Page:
Antimicrobial Effectiveness Test (AET) – USP <51>
Nonsterile dosage forms of drugs typically have preservatives added to them in order to protect them from microbial contamination. The Antimicrobial Effectiveness Test (AET) is performed to gauge the performance of those preservatives. Microbes can be inadvertently introduced into a product during manufacturing or during repeated use by consumers. The AET helps assure that the preservative system is robust enough to prevent growth of these microbes.
The USP <51> Antimicrobial Effectiveness Test, also known as the Preservative Efficacy Test, is performed to determine if the chosen preservative is appropriate for a product formulation. It is also carried out as part of a stability study, to ascertain whether a preservative system is still effective up to the expiration date of a product. Testing is performed according to compendial requirements in both USP <51> and EP 5.1.3.
Antimicrobial Effectiveness Testing (AET) Procedure
AET Growth Promotion and Suitability
USP <51> and EP 5.1.3 recommend conducting a suitability/validation of Recovery Method to determine the ability of the routine testing procedure to identify challenge microorganisms in the presence of the product. If the product shows antimicrobial properties, the ability of media used in this procedure to promote microbial growth must be established. Neutralizers may need to be added to offset these properties.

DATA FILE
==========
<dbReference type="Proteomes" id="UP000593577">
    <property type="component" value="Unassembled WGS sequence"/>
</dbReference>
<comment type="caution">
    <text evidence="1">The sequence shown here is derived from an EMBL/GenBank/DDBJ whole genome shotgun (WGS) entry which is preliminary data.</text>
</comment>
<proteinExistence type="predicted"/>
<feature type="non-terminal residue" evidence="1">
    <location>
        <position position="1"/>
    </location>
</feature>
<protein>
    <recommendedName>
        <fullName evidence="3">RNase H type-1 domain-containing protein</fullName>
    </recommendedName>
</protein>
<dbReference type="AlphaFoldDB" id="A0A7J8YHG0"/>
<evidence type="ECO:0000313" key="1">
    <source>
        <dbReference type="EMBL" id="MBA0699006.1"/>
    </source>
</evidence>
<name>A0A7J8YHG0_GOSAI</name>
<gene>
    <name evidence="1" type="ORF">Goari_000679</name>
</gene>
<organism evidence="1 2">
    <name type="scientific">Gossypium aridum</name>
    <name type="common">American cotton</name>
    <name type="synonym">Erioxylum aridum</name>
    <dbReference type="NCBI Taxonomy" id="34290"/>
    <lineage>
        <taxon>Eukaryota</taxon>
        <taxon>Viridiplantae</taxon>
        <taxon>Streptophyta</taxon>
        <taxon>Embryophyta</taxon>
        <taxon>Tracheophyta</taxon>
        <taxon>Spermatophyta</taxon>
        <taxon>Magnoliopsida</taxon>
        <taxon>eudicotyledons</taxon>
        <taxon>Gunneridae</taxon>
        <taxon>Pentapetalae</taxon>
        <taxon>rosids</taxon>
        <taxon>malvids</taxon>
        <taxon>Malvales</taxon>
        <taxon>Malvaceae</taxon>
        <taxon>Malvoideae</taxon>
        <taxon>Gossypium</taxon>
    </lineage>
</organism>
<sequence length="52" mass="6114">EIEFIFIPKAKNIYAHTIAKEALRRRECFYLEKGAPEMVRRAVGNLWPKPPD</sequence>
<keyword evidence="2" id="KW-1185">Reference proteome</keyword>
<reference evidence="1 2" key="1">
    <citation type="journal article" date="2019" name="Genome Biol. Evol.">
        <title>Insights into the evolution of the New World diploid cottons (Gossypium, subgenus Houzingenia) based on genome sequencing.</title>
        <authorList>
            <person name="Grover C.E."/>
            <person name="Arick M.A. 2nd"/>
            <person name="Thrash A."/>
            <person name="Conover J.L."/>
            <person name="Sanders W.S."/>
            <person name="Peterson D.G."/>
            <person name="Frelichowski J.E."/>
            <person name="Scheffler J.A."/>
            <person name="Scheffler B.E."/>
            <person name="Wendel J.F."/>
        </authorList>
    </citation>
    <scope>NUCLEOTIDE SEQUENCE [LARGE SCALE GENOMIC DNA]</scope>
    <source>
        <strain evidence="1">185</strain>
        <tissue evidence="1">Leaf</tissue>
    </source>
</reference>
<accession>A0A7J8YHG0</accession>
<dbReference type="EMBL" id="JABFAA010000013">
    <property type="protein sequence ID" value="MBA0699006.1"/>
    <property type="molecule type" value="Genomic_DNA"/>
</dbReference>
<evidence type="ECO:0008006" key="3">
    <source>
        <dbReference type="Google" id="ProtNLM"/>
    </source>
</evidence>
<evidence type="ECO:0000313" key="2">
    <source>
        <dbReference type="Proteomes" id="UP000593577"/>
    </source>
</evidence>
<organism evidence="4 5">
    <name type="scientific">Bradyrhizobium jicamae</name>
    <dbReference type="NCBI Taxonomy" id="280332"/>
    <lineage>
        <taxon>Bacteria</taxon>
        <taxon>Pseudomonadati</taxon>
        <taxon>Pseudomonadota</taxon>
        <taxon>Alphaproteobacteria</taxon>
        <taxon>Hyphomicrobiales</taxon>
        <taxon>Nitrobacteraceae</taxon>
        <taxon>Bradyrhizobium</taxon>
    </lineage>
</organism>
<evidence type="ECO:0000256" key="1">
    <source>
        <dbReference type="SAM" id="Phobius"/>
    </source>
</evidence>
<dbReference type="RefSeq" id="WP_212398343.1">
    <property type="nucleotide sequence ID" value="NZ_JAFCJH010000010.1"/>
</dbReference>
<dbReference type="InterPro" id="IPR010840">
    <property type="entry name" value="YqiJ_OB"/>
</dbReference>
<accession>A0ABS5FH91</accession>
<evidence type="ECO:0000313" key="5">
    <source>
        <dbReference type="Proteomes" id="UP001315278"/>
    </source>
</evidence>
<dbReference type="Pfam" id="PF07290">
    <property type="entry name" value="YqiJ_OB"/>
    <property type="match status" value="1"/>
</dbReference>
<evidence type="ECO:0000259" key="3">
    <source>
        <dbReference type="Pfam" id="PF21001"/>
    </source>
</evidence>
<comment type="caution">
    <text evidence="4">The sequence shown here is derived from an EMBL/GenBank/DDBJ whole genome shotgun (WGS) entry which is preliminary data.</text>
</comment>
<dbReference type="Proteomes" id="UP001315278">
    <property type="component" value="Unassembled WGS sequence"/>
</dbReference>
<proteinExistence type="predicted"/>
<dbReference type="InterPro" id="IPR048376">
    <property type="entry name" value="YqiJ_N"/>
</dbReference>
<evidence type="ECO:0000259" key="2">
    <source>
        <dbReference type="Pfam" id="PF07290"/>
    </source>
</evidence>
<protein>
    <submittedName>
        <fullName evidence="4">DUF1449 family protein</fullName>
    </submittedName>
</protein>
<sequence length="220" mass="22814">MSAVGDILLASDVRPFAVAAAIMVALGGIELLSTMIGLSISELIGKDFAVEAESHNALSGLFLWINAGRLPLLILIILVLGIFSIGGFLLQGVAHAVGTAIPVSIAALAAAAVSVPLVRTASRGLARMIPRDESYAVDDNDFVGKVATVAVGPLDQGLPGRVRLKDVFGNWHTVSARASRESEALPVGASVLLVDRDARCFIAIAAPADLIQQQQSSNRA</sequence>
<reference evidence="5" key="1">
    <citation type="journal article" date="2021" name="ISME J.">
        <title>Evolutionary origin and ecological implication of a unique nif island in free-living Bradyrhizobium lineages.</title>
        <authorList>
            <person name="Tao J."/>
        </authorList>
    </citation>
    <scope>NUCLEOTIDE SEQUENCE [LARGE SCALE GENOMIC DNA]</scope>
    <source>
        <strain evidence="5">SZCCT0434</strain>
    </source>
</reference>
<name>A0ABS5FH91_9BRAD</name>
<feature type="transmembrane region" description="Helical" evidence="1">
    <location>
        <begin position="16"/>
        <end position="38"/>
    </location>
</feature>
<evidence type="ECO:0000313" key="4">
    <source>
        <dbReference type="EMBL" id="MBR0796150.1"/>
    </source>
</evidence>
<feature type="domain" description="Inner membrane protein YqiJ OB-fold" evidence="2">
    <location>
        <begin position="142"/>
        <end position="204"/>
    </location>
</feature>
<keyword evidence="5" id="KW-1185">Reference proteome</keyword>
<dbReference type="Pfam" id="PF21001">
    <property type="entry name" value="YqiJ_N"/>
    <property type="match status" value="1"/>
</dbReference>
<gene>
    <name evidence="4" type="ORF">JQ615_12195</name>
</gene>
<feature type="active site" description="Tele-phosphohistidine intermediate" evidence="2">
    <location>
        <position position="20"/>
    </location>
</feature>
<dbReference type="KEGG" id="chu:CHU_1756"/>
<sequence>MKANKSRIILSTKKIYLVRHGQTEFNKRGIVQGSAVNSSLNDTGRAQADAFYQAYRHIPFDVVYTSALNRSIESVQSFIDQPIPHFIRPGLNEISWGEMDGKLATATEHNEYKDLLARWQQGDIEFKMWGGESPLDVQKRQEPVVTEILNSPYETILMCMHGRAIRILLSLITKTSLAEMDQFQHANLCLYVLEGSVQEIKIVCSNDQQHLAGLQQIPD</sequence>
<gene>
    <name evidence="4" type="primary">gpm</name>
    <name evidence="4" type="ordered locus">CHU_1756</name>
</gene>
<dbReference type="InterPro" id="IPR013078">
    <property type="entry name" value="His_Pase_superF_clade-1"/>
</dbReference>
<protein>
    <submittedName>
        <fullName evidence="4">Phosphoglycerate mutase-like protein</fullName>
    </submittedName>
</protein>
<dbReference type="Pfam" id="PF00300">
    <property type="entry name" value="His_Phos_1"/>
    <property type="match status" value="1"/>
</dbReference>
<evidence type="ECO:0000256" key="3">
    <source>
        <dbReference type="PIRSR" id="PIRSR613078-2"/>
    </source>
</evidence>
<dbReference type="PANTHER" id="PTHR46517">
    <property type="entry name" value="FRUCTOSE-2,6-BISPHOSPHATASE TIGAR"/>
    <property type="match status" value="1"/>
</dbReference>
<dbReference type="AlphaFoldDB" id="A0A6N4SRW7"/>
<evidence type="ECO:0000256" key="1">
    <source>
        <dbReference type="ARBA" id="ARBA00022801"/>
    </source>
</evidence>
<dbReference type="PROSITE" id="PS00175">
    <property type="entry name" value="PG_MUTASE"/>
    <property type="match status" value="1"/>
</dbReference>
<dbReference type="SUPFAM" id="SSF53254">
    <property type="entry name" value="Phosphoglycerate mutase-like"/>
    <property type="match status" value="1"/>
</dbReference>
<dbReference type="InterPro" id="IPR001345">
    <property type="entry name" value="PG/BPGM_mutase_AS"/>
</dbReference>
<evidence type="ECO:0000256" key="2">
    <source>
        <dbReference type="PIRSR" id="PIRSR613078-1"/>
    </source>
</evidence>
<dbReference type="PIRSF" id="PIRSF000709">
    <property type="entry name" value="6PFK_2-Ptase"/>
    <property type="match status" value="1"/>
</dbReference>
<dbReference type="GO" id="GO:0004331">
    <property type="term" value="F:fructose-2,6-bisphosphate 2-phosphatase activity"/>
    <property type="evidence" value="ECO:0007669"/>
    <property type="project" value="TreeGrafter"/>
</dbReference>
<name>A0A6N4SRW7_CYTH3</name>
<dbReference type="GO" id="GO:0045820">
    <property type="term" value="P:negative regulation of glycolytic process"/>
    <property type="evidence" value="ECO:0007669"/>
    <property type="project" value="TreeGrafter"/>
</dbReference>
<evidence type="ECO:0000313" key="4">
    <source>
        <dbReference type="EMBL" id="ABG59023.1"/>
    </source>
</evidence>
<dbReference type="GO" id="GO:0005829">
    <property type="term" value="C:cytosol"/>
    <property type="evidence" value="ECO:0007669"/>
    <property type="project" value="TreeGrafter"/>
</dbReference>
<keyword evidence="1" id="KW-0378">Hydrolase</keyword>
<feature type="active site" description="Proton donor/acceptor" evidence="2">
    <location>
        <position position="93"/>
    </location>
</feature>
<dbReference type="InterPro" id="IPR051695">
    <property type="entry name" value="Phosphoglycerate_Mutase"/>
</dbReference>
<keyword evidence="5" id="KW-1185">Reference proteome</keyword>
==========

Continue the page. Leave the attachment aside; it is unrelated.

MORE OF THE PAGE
AET Routine Test
To evaluate the antimicrobial effectiveness of a product, the product is inoculated with a prescribed quantity of specified microorganisms. The common five USP AET test organisms are C. Albicans, S. Aureus, E. Coli, P. aeruginosa, and A. brasiliensis. Client isolates or other target organisms can also be used. The effectiveness of the preservative is evaluated by comparing the initial level of microorganisms to the test sample at various time intervals over a period of 28 days at a specified temperature. Reduction of microorganisms is calculated logarithmically.
Compendial Product Categories
The log reduction required is dependent on the category of the product. For antimicrobial effectiveness testing, products are grouped into four categories.
Category 1 – Injections, other parenterals including emulsions, otic products, sterile nasal products, and other ophthalmic products made with aqueous bases or vehicles.
Category 2 – Topically used products made with aqueous bases or vehicles; non-sterile nasal products and emulsions, including those applied to mucous membranes.
Category 3 – Oral products other than antacids, made with aqueous bases or vehicles.
Category 4 – Antacids made with an aqueous base.
Available Antimicrobial Effectiveness Testing (AET) Services
- AET Suitability of Recovery Method
- USP <51> (Category 1,2,3, and 4 Products)
- EP/BP (Parenterals, Opthalmic, Topicals, and Oral Preparations)
- Custom Studies